El hambre estacional azota otro año más a las familias vulnerables del Corredor Seco de Guatemala
27 Jan 2017

Seasonal hunger strikes vulnerable families in Guatemala's Dry Corridor once again

According to ASB's assessment of the nutritional status and food security of vulnerable populations in the Guatemalan Corridor, acute malnutrition in children is prevalent in rural Guatemala.

Despite the fact that most regions of Guatemala have registered a good harvest of basic grains for first season in 2016, a study of child malnutrition and food security carried out by ASB in 6 municipalities of the Guatemalan Dry Corridor reveals a worrying prevalence of global acute malnutrition (3.8% average, with one municipality at 9.1%) and the stock-outs of basic grains of most families (68% of families have stocks for less than 1 month), among several other alarming findings. This is due to the fact that for the fourth consecutive year these municipalities have registered significant losses in their crops due to irregular distribution and little accumulation of rain during critical periods.

The diagnosis was based on the standardized monitoring and evaluation methodology in emergency and transition situations (SMART). It was held in September 2016, that is, at the end of the period of seasonal hunger, in the municipalities of Jocotán, Camotán, Chiquimula, Zacapa, Cabañas and Huité in the departments of Zacapa and Chiquimula in Guatemala. A total of 465 children under 5 and their families were surveyed, a representative sample of 426 rural communities in 6 rural municipalities with 211,363 inhabitants, of whom 170,101 were children under 5.

In the areas evaluated, food assistance from third parties (Government, United Nations, national and international NGOs) in 2016 has been insufficient in terms of geographical coverage and in coverage period to meet the basic food needs of all food insecure families. Only 29.2% of the families assessed have received food aid (food or monetary aid).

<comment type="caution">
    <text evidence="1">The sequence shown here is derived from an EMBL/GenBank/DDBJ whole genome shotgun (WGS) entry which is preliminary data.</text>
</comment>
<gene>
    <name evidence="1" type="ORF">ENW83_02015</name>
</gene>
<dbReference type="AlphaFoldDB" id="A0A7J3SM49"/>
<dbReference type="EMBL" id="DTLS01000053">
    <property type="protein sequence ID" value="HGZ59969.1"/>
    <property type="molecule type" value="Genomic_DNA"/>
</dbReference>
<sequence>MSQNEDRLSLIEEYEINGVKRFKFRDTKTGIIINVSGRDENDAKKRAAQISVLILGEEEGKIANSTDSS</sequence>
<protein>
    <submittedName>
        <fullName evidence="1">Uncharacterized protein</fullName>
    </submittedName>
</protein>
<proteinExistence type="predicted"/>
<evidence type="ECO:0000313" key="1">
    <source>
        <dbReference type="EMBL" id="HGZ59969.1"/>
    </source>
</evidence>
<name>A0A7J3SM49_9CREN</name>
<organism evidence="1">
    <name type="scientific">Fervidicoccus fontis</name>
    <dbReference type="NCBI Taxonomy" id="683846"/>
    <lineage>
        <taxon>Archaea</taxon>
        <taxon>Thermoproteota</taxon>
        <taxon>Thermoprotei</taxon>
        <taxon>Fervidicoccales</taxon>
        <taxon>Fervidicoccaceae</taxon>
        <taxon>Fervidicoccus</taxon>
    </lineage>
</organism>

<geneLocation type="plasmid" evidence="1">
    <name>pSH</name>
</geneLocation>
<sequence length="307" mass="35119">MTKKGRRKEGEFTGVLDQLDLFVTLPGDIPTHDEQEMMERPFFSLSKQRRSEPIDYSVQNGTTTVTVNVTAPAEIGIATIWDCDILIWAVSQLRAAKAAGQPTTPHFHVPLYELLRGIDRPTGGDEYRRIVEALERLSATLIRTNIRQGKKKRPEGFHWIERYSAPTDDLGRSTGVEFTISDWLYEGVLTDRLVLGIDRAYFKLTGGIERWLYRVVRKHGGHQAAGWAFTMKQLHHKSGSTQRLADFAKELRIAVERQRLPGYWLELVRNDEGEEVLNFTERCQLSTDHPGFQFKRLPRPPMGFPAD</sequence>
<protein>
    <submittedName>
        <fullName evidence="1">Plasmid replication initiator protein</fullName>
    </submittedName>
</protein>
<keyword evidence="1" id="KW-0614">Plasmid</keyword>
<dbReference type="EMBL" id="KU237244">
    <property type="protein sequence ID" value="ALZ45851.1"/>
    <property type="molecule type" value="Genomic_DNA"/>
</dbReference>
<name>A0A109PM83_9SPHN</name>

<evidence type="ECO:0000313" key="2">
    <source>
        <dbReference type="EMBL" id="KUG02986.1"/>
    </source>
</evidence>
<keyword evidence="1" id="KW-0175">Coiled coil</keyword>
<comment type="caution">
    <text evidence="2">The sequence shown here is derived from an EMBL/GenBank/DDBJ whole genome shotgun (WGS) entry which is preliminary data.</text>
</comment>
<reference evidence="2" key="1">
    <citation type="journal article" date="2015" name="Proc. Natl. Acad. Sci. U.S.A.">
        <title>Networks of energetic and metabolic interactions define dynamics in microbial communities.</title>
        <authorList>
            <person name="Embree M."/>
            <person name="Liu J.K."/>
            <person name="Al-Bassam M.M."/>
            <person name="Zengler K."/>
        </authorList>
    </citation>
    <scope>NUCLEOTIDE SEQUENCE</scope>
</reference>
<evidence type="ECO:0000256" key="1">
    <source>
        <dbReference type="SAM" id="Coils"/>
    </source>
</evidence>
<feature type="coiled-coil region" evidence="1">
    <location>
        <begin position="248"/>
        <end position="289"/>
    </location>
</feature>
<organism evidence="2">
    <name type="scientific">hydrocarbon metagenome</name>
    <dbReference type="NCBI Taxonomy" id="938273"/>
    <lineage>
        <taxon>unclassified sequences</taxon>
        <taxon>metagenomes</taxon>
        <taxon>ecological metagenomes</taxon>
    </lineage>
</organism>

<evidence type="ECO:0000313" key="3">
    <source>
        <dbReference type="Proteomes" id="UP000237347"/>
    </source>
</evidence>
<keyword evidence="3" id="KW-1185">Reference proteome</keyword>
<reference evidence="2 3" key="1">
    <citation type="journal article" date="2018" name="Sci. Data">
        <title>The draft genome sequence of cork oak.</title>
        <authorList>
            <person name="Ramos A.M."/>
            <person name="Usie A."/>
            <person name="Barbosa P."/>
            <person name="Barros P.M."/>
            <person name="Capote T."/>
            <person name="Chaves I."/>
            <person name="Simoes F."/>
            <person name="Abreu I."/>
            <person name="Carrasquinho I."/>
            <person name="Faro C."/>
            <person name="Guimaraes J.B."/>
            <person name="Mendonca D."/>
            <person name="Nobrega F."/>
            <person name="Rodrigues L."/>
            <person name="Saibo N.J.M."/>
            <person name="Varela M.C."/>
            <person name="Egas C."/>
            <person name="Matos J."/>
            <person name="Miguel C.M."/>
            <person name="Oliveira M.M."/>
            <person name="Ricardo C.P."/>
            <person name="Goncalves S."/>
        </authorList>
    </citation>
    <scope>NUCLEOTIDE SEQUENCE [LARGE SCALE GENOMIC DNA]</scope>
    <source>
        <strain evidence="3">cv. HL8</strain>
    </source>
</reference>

Based on the main findings of this study, and in line with FEWSNET forecasts, a food crisis (CIF, Level 3) is predicted for the period February to May 2017 in the communities of the municipalities evaluated in the framework of this study. Lower stocks of the primary maize crop, coupled with stock shortages accumulated over the past few years, will bring forward the onset of the hunger period from May/June (normal year) to March/April in 2017.

The depletion of basic grain reserves that has been dragged out for 3-4 years as a result of consecutive droughts, cannot be recovered due to the acceptable post-harvest period at the end of 2016 and/or the improved availability of seasonal work in the coffee harvest due to the lower incidence of rust observed this year.

For the time period from June to September 2017, there may even be certain communities or areas in a food emergency (IPC, Level 4).

The municipalities of Cabañas and Jocotán require special attention, as they have indicators of global acute malnutrition above 5% in September 2016.

To conclude, it is important to mention that there are underlying factors, as evidenced by: the poverty in which families live, the high prevalence of chronic malnutrition in children under 5 years of age (72.1%) and the phenomenon of seasonal hunger that reoccurs year after year to a greater or lesser extent, with or without drought, among others, which highlight the structural problem faced by families evaluated in order to achieve sustained and sustainable food security, beyond the situation of drought.

Sustainable long-term food security will only be possible if structural factors are addressed in a multisectoral manner, in a joint effort between actors from the different sectors, public, private and civil society, as mentioned in the recommendations of this study.